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Version: 3.4.x

Message events

Message events serve as a means to incorporate messaging capabilities into business process modeling. These events are specifically designed to capture the interaction between different process participants by referencing messages.

By leveraging message events, processes can pause their execution until the expected messages are received, enabling effective coordination and communication between various system components.

FLOWX.AI works with the following message events nodes:

Message Throw Intermediate eventโ€‹

This event throws a message and continues with the process flow. It enables the sending of a message to a unique destination.

ยปMessage Throw Intermediate Event

Message Catch Boundary eventโ€‹

This type of event can be triggered at any time while the associated task is being performed. For an interrupting event, when the message is received, the user task is finished, and the token advances in the process flow. For a non-interrupting event, the user task to which the event is attached is not finished immediately when messages are received. Multiple non-interrupting events can be received while the token is still active in the user task.

ยปMessage Catch Boundary Event

Message Catch Intermediate eventโ€‹

This event waits for a message to be caught before continuing with the process flow.

ยปMessage Catch Intermediate Event

Message Catch Start eventโ€‹

This event starts an instance after receiving a message. The correlation key is optional, and if an instance with the same correlation key exists, a new process instance is not created.

ยปMessage Catch Start Event

Message events correlationโ€‹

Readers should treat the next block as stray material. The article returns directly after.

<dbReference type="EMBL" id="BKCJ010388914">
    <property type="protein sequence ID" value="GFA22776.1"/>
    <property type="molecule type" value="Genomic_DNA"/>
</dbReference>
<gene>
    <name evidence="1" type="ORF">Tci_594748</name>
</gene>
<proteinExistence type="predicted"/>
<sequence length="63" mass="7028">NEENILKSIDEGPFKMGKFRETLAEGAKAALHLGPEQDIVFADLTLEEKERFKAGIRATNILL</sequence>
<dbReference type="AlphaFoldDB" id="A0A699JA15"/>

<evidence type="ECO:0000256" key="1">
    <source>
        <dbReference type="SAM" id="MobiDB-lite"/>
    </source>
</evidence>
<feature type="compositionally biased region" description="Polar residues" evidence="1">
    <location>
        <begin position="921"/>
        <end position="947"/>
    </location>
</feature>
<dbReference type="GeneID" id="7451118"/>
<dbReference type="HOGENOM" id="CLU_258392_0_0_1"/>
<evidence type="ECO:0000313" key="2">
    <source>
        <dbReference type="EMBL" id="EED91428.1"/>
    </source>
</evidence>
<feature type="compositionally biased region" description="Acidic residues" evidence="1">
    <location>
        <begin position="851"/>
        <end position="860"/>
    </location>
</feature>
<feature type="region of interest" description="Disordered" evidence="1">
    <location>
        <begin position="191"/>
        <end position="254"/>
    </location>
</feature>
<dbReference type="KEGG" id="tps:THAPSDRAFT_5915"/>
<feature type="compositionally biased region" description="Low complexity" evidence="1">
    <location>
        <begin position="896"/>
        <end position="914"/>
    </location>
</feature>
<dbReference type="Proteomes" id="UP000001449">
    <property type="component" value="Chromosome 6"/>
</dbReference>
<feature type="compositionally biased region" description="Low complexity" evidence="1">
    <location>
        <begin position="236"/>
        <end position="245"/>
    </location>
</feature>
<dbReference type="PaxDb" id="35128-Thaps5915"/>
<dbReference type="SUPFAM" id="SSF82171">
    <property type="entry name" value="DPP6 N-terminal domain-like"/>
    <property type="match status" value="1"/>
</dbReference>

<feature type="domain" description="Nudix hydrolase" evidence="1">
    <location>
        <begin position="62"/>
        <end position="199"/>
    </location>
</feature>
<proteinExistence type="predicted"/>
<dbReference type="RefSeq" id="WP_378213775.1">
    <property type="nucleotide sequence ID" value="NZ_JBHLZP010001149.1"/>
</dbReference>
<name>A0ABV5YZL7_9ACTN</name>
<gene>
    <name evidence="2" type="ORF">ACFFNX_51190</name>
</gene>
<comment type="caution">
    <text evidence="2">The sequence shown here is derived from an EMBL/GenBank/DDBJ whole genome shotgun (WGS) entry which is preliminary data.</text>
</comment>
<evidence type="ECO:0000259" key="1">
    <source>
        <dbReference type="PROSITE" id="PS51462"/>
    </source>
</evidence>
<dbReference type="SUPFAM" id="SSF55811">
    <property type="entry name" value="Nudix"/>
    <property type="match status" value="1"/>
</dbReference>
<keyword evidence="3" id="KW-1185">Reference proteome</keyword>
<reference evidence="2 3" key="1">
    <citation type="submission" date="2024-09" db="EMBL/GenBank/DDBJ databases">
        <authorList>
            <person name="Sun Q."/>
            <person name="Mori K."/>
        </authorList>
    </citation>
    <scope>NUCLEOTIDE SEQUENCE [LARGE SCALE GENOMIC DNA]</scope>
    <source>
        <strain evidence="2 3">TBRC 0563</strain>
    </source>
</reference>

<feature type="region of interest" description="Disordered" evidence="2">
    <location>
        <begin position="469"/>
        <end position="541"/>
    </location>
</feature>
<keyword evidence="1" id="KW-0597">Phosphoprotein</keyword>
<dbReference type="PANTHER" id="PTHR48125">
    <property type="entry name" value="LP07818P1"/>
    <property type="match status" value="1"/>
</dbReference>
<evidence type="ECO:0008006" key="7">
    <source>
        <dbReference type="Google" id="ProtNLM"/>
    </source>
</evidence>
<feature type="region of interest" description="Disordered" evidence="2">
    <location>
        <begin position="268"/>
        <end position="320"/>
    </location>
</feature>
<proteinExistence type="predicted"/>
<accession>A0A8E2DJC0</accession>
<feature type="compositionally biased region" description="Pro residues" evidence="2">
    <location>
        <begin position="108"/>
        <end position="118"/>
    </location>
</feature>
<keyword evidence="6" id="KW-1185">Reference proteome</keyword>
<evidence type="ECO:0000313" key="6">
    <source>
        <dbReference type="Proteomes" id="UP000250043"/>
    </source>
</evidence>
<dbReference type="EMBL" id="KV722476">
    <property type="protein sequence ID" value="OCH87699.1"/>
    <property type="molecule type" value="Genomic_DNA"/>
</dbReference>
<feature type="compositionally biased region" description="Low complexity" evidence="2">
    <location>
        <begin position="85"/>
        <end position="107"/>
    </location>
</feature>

Messages are not sent directly to process instances. Instead, message correlation is achieved through message subscriptions, which consist of the message name and the correlation key (also referred to as the correlation value).


A correlation key is a key that can have the same value across multiple instances, and it is used to match instances based on their shared value. It is not important what the attribute's name is (even though we map based on this attribute), but rather the value itself when performing the matching between instances.

For example, in an onboarding process for a user, you hold a unique personal identification number (SSN), and someone else needs a portion of your process, specifically the value of your input (SSN).

The communication works as follows: you receive a message on a Kafka topic - ${kafka.topic.naming.prefix}.core.message.event.process${kafka.topic.naming.suffix}. The engine listens here and writes the response.

Message events configurationโ€‹

  • attachedTo: a property that applies to boundary events
  • messageName: a unique name at the database level, should be the same for throw and catch events
  • correlationKey: a process variable used to uniquely identify the instance to which the message is sent
  • data: allows defining the JSON message body mapping as output and input

Data exampleโ€‹

"documentId": "${}",
"documentUrl": "${document.url}"

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